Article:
Katherine, NT Australia



One and a half weeks of walking is now completed in Australia and I have reached Katherine. I’m going to relax here for a day or two while I wait for Mattia to catch up to me. He’s two days behind me and should be here before long.


It was great to be reunited with the Mule. It’s almost surprising how well it works and how much it can carry. The coming two months are going to be the hardest trial so far and I expect to have to be forced to carry 30 liters of water on some of the more desolate stretches of road. I have no doubt at all that the Mule will prove to be as reliable as ever!





In fact, having the Mule with me again is just one of the things that make me feel that everything is right on track!




There is some very heavy traffic on the roads leading out of Darwin and it is often a very good idea to move off the road and leave plenty of room, especially for the roadtrains.




The drive-through bottle shop is a very Australian feature and there were several on the road heading out of Darwin. I did not really have any room on the Mule for a carton of beer but did stop in at Noonamah to buy a cold soft drink.







I was very lucky to find a straw, sun-hat on the side of the road. It might not be the most fashionable hat I have ever owned, but the very wide brim does an excellent job of providing shade. The only problem is that it is slightly too large for me and the passing roadtrains all try to blow it off my head. I had to chase it down the road several times already..


Close to the end of the second day, at the intersection of Old Bynoe Rd and Stuart Hwy, I was surprised to find two people sitting in sun chairs, with parasols and a large esky (Australian for ice box) in front of them. They called me over and I sat down and had a drink and a chat with them. They were Anthony and Gabby who were there to honour the memory of a policeman who was shot and died on that spot sixteen years ago. Anthony was there when it happened and felt that he owed his life to the courage of Sgt Huitson and has been there on every anniversary since then. His girlfriend Gabby has been with him for the last six years.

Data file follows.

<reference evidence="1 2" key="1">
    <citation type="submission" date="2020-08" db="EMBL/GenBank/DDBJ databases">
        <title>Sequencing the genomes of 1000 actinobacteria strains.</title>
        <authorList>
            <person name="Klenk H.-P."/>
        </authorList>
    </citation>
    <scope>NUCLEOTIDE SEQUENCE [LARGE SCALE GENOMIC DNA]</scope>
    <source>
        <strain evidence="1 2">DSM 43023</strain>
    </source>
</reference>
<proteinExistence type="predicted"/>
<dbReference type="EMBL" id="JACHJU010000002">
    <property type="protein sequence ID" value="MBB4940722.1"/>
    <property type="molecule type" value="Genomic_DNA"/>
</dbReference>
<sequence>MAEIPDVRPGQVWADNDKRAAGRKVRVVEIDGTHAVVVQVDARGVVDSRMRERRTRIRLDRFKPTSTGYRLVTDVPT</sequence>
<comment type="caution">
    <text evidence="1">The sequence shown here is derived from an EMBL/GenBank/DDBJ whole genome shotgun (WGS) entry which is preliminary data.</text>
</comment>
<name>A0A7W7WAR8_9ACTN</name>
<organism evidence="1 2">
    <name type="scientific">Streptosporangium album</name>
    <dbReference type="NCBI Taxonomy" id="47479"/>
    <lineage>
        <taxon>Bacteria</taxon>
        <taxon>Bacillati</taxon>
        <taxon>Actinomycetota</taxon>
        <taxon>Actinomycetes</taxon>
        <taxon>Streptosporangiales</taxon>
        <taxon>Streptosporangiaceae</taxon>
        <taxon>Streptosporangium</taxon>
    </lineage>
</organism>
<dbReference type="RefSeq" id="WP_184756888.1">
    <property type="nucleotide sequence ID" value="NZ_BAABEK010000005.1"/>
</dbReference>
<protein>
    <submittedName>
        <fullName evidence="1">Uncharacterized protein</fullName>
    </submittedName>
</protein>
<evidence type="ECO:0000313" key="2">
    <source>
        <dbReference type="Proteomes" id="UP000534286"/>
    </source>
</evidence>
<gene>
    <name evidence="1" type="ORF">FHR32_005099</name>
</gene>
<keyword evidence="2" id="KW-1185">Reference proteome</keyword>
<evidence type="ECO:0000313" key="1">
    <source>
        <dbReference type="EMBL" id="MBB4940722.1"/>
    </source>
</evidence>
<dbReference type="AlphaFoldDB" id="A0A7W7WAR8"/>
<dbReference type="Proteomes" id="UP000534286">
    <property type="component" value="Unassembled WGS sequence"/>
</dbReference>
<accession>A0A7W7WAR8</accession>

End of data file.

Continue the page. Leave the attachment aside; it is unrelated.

Anthony got pretty choked up when he told me the story and I have no doubt that he will continue to honour the day as long as he can.




I wish the mangoes were in season… Love mangoes!






I have been using my hammock to sleep in, with the mosquito net I bought for it in Bali. The surprising thing is that it has proven to be almost too cold at night! I move around a lot when I sleep and have been a bit suspicious about trying to sleep a full night in the hammock, but that seems to work alright. It is odd to try to change sleeping positions but it is possible and easier than I thought.




On the stretch before Adelaide River, a car stopped on the shoulder 200 or 300 meters ahead of me. The driver then got out, waved at me and placed something on the road, jumped back in the car and took off again. As he passed me he waved gladly and sped by. When I reached the spot where he had stopped, I found a small pile of coins! A road gift.



I stopped for the night at Adelaide River and enjoyed a few very cool and welcome beers in the .303 Bar.




I have met and talked to a lot of people during the week but while I was walking from Adelaide River, the first swede pulled over to say hello. Johannes had seen me on the side of the road and stopped to see if I was Swedish.




As I said, I have met a lot of nice people. At one night campsite I talked to a Dutch couple that were on their way back to Darwin to return their 4wd and head back home after one month of touring NT and WA. They were very kind and shared both wine and morning coffe with me.